Honni van Rijswijk
Scenes of torture are central to the Western imaginary of law, animating questions of power, authority and legitimacy. This examination of key cultural representations of torture provides some historical background on torture in the Western imaginary and focuses on its contemporary significance. A flexible set of analytical and aesthetic approaches to practices of representation are used to assess the changing significance of torture. In particular, three figures are central to the representation of torture—the torturer, the tortured, and the torture chamber. The significance of these elements differs depending on the form and perspective of representation. These elements of representations of torture changed following the September 11 attacks on the World Trade Center and have complicated the social and legal work done by previous cultural texts and government policies around the effectiveness of torture and the risks of states of exception. Not only do popular films and television series support and justify the use of torture as a legitimate information-gathering tool, but representations of torture have become sites of pleasure and enjoyment. The emergence of new figures and genres in representations of torture suggests that the use of torture in violent or conflict scenes has been of increasing interest to the public and possibly have become increasingly accepted since the rhetoric of the Global War on Terror (GWOT).
Neal King, Rayanne Streeter, and Talitha Rose
Crime film and television has proliferated such influential variations as the Depression-era gangster film; the post–World War studies in corruption known as film noir; the pro-police procedural of that time; and then the violent rogue-cop stories that eventually became cop action in the 1980s, with such hits as television’s Miami Vice and cinema’s Die Hard. Mobster movies enjoyed a resurgence with the works and knockoffs of Scorcese (Goodfellas) and Tarantino (Reservoir Dogs), resulting in such TV series as The Sopranos, and with a return to “blaxploitation” with the ’hood movies of the early 1990s. Recent developments include the neo-noir erotic thriller; the rise of the corrupt cop anti-hero, paralleled by the forensic procedural, often focused on baroque serial killers; and the near disappearance of black crime movies from cinema screens. Such developments may owe to shifts in relations between real policing, real crime, and citizens, but they may owe more directly to shifts in the movie/television industries that produce them. Such industry shifts include freewheeling depictions of social problems in early cinema; carefully controlled moralism over the 1930s established by such industrial regulators as the Production Code in Hollywood and the British Board of Film Censors; further repression of subversion as anti-Communism swept through Hollywood in the 1950s; then a return of repressed violence and cynicism in the 1970s as Hollywood regulation of depictions of crime broke down; and a huge spike in box office and ratings success in the 1980s, which resulted in the inclusion of more heroes who are not both white and male. The rise of the prime-time serial on television, enhanced by the introduction of time-shifting technologies of consumption, has allowed for more extended storytelling, usually marketed in terms of “realism,” enabling a sense of unresolved social problems and institutional inertia, for which shows like The Wire have been celebrated.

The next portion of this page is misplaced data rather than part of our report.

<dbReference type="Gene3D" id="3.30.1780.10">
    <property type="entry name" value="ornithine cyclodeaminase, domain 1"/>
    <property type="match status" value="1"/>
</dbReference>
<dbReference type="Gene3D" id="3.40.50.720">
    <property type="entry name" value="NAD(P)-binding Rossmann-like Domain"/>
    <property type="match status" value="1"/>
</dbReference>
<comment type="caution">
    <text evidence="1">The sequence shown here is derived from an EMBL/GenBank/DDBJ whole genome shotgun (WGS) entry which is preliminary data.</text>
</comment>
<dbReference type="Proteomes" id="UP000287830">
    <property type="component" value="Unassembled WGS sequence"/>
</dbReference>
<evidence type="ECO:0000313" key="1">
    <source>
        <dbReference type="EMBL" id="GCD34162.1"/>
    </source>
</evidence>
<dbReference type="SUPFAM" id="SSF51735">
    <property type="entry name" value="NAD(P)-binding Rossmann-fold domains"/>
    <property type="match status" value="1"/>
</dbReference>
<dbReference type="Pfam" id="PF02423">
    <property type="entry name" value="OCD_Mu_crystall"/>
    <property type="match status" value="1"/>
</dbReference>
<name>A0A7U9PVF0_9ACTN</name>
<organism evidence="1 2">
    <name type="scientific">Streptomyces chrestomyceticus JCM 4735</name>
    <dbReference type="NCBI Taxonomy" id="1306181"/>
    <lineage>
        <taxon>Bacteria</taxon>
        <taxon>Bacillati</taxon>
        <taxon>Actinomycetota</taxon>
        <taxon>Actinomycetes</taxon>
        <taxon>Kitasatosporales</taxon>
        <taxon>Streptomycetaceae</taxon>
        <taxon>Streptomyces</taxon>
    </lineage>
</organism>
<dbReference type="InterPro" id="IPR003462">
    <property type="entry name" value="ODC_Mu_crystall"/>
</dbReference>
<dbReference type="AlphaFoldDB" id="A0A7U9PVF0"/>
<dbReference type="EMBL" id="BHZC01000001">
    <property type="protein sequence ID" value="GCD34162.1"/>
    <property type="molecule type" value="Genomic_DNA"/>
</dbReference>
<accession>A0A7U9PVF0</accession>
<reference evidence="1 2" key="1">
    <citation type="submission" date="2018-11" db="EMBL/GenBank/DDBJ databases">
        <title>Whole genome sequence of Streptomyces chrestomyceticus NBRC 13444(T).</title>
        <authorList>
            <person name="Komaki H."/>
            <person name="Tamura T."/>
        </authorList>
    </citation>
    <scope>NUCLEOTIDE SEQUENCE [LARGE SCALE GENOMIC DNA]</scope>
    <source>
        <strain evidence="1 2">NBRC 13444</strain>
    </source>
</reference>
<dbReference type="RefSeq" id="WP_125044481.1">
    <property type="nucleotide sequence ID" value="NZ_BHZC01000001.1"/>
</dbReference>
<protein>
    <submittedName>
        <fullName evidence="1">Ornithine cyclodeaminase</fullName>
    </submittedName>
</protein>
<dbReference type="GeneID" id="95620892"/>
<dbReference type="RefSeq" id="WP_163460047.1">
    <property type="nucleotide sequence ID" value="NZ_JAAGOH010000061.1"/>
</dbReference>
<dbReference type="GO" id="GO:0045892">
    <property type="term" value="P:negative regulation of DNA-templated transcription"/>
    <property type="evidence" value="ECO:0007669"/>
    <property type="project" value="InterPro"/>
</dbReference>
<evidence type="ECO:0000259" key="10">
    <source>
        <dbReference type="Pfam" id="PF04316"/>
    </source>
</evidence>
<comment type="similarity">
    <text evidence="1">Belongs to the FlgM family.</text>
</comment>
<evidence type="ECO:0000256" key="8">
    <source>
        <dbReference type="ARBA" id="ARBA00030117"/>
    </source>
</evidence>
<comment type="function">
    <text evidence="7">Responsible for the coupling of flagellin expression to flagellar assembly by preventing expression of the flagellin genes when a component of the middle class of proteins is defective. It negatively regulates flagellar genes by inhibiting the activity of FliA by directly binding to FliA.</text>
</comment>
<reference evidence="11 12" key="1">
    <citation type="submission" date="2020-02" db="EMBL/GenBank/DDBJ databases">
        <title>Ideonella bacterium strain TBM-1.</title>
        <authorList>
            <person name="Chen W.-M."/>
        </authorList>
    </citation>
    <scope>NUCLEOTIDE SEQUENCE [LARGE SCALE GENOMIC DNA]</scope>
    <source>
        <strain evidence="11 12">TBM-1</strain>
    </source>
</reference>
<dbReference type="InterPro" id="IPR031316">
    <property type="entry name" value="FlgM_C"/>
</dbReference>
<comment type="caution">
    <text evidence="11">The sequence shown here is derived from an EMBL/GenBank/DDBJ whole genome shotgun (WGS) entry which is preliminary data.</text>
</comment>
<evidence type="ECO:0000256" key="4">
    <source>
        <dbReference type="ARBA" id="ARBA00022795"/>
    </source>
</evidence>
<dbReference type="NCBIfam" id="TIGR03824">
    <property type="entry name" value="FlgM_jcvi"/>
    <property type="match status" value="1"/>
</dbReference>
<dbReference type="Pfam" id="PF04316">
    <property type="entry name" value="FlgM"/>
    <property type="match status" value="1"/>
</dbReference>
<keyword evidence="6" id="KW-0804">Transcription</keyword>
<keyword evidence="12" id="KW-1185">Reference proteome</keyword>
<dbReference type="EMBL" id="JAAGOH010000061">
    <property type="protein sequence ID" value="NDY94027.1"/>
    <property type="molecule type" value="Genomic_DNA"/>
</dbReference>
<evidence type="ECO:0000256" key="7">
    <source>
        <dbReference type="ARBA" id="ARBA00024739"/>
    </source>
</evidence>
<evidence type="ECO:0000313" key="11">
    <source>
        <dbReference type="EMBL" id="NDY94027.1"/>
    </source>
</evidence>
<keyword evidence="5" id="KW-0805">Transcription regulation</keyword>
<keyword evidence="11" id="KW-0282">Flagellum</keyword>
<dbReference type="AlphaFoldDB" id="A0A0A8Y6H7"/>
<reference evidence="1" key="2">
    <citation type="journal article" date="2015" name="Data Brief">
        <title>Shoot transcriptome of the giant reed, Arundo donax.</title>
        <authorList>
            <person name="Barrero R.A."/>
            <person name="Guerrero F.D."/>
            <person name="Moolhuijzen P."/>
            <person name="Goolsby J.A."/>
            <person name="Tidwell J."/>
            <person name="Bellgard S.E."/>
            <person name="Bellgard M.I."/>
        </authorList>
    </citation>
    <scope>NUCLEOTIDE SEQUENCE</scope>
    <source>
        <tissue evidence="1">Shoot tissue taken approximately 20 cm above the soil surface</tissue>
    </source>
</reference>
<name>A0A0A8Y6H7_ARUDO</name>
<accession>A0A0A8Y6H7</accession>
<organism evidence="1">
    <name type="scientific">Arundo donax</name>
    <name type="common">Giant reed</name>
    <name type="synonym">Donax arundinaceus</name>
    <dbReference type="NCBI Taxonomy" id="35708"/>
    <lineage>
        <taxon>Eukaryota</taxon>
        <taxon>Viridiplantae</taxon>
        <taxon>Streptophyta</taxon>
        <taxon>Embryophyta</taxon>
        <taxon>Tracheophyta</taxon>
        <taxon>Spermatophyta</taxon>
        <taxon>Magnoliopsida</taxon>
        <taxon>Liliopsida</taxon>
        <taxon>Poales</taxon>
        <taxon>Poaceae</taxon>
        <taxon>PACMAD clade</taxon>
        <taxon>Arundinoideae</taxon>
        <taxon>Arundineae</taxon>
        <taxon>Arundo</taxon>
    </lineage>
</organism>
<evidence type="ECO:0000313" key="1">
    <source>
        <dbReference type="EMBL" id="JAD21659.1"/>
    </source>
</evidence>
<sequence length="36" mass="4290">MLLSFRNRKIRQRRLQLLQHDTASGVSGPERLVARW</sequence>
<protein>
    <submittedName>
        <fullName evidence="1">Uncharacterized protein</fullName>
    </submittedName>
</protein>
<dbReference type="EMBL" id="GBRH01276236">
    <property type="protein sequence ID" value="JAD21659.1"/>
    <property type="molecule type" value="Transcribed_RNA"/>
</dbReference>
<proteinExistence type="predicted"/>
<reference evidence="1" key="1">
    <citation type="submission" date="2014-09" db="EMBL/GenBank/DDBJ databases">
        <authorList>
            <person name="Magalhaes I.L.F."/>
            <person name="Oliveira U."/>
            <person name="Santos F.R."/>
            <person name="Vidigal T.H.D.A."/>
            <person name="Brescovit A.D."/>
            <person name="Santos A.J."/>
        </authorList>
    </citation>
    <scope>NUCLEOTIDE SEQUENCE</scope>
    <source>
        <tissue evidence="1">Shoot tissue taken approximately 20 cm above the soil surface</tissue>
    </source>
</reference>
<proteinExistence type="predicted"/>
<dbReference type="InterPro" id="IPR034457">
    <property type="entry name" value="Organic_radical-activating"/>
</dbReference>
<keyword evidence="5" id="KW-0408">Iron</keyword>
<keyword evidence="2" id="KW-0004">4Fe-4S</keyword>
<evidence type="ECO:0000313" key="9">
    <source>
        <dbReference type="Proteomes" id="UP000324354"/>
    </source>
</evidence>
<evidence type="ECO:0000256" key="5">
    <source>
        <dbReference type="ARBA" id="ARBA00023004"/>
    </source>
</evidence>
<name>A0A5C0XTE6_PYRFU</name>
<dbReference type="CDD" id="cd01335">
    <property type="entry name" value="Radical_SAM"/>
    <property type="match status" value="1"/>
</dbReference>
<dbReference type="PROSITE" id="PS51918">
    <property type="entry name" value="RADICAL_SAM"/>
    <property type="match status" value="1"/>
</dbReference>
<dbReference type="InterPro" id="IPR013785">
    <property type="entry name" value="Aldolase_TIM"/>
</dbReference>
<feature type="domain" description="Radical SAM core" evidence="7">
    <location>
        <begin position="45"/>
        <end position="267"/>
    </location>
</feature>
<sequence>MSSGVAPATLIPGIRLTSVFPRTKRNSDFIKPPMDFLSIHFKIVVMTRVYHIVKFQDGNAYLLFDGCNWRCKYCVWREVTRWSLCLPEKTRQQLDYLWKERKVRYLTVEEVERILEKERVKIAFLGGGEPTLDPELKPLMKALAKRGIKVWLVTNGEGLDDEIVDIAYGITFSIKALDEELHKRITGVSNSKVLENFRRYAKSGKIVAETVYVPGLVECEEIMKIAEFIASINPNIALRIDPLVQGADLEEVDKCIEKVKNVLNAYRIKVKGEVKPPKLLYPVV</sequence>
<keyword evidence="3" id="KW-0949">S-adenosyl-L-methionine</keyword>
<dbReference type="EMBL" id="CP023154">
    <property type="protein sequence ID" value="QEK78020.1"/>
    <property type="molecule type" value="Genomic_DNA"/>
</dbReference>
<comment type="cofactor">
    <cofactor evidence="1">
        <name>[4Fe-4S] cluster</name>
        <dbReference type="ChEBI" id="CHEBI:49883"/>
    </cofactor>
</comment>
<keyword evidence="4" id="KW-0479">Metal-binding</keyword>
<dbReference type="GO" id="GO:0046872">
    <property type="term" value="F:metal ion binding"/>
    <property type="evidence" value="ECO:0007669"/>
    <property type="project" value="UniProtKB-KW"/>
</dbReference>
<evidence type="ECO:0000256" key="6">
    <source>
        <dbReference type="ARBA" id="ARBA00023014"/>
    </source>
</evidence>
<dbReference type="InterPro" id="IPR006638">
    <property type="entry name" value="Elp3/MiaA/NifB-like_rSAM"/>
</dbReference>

The content of such storytelling, in Western film and television, tends to include white male heroes meeting goals (whether success as criminals or defeat of them as cops) through force of will and resort to violence. Such stories focus on individual attributes more than on social structure, following a longstanding pattern of Hollywood narrative. And they present crime as ubiquitous and both it and the policing of it as violent. The late 1980s increase in the depiction of women of all races and men of color as heroes did little to alter those patterns. And gender patterns persist, including the absence of solidarity among women and the absence of women from stories of political corruption or large-scale combat.
Crime in literature takes advantage of two basic assumptions: (1) that the storyline generally begins with a crime (very often murder) that underlies the subsequent narrative, often serving as the driving force of the story; and (2) that the crime itself and its narrative implications will be rooted in the actual workings of a culture’s justice system at any given moment in time. Consequently, crime literature in particular provides readers with a snapshot of prevailing attitudes about the nature of justice in a society and the basic fears about crime that threaten its collective conscience.
To understand crime fiction from a cultural studies perspective, it is necessary to develop a broader understanding of the larger culture from which an author and his/her fictional creations emerge. Although writers create fiction for various reasons, publishers put their efforts into projects they hope will be somewhat financially profitable. Thus, published works exist in a culturally-specific space that never veers too far from the values, beliefs, and expectations of its mainstream society. To understand the fictional world conjured by an author a cultural studies approach takes into consideration larger socio-historical phenomena: What kinds of mythologies underlie a culture’s traditions? What historical events have helped shape the culture’s identity? What sort of political and legal systems organize the culture? What specific kinds of crime tend to be highlighted in a culture’s crime literature (guns, drugs, race, violence against women, class warfare, government corruption and repression, etc.)? What role do legitimate legal structures tend to play in a culture’s crime literature? What role does climate play in a culture’s identity? In short, a cultural studies approach begins by trying to determine the assumptions authors make about readers’ cultural knowledge, values, beliefs, and myths about crime and justice in order to develop a context for understanding what is taken for granted in the narrative.
Beginning in the mid-1970s, enormous changes governed U.S. punishment of criminal offenses, leading to harsher laws and longer prison terms than convicts in earlier decades served for the same offenses. The stark policy shift resulted in soaring prison populations that are disproportionate compared with most Western nations. The United States, with 5% of the world population, has more than 20% of the world’s prisoners. Its prison population rose 700% from 1970 to 2005. Today, one in 34 adults is under correctional control. The rates are disproportionate for minorities, especially less-educated black men (Lee, 2015; Pew, 2007, 2014; U.S. Department of Justice, Office of Justice Programs, 2012).